ICLE Director of Law & Economics Programs Gus Hurwitz was a guest on The Cyberlaw Podcast, where he discussed Meta’s broadening attack on the constitutionality of the Federal Trade Commission’s (FTC) current structure. Other subjects tackled include South Korea’s law imposing internet costs on content providers, the Biden Federal Communications Commission’s first two months with a majority, the race to 5G, and the FTC’s last-ditch appeal to stop the Microsoft-Activision merger. Audio of the full episode is embedded below.

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Telecommunications & Regulated Utilities

ICLE Files Amicus in NetChoice Social-Media Regulation Cases

TOTM Through our excellent counsel at Yetter Coleman LLP, the International Center for Law & Economics (ICLE ) filed an amicus brief with the U.S. Supreme Court in . . .

Through our excellent counsel at Yetter Coleman LLP, the International Center for Law & Economics (ICLE ) filed an amicus brief with the U.S. Supreme Court in the Moody v. NetChoice and NetChoice v. Paxton cases. In it, we argue that the First Amendment’s protection of the “marketplace of ideas” requires allowing private actors—like social-media companies—to set speech policies for their own private property. Social-media companies are best-placed to balance the speech interests of their users, a process that requires considering both the benefits and harms of various kinds of speech. Moreover, the First Amendment protects their ability to do so, free from government intrusion, even if the intrusion is justified by an attempt to identify social media as common carriers.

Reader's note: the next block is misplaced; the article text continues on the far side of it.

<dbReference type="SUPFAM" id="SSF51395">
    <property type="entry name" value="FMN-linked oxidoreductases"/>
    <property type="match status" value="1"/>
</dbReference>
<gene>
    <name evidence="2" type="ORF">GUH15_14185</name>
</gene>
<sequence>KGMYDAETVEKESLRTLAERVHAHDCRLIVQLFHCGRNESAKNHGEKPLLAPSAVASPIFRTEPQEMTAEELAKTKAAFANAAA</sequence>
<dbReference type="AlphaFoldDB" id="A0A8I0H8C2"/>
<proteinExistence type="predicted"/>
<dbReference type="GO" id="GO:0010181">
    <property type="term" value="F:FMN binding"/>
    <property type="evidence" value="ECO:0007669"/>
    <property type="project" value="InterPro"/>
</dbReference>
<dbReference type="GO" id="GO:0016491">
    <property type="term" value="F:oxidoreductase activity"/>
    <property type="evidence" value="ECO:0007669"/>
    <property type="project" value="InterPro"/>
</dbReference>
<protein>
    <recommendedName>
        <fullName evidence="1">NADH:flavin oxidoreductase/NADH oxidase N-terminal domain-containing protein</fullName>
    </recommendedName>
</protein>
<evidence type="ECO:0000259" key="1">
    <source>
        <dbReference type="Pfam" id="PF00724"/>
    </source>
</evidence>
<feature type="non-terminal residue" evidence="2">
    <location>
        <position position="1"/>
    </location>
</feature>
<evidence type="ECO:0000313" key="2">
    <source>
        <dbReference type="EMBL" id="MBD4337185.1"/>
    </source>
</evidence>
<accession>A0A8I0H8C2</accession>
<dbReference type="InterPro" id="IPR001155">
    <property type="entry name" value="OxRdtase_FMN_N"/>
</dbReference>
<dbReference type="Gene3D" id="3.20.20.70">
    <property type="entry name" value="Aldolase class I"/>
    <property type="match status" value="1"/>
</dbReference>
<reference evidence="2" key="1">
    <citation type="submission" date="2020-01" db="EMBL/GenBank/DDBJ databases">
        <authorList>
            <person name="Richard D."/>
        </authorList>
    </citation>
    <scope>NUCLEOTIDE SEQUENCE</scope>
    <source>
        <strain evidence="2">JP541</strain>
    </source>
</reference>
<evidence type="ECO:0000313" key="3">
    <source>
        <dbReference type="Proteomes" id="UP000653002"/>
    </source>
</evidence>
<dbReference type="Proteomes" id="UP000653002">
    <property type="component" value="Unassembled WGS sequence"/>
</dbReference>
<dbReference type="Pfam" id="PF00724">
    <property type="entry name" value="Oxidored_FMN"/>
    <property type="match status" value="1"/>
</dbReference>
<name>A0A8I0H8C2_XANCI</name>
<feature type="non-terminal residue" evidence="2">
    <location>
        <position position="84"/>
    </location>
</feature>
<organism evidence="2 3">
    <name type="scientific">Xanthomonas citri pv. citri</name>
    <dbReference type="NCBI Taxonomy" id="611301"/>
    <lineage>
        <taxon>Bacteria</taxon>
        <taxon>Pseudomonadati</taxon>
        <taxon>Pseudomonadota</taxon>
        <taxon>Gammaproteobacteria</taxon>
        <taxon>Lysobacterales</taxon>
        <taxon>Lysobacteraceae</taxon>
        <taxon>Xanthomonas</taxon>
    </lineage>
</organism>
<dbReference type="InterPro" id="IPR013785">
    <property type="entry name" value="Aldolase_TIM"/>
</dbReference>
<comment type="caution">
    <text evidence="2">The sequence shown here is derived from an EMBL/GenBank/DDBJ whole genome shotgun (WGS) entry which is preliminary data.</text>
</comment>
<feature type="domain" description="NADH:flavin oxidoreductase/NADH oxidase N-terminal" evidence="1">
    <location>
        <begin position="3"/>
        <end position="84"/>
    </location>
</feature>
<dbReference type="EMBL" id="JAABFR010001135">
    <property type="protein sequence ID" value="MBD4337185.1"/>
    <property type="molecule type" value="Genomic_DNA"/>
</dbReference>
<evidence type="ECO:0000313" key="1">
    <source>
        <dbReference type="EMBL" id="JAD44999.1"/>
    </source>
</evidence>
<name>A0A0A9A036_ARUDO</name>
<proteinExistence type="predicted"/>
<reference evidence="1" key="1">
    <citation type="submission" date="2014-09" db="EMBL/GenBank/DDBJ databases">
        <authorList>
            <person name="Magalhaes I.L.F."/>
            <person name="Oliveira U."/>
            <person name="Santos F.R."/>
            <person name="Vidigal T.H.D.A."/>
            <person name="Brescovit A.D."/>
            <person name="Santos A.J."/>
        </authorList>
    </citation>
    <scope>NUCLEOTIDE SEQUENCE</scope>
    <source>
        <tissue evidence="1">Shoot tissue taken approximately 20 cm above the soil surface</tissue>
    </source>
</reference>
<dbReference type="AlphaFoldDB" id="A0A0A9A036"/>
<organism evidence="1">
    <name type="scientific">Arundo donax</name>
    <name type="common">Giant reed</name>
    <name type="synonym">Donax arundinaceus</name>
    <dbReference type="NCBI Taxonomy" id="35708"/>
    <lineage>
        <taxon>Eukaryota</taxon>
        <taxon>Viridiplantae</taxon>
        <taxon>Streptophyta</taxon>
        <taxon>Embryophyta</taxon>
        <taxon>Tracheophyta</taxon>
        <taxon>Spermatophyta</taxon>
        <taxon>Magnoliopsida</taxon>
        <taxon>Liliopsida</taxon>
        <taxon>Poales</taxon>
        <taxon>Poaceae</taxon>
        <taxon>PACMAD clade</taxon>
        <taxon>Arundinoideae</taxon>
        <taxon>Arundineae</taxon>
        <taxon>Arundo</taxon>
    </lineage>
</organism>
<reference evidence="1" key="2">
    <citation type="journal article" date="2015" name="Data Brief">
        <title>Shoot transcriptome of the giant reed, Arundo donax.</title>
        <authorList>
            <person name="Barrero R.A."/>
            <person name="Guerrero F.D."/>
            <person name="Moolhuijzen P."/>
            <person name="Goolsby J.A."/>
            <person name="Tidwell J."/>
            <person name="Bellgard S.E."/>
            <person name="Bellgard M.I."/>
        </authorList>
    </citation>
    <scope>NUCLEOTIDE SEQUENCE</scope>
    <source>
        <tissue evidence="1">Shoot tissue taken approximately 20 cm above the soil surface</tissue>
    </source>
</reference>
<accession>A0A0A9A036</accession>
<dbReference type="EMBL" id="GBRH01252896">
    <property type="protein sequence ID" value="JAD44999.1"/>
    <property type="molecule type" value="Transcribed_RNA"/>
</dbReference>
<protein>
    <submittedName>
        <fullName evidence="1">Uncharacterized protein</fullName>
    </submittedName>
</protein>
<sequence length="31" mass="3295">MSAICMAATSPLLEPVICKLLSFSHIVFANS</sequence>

Read the full piece here.

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Innovation & the New Economy

Brief of ICLE in Moody v NetChoice, NetChoice v Paxton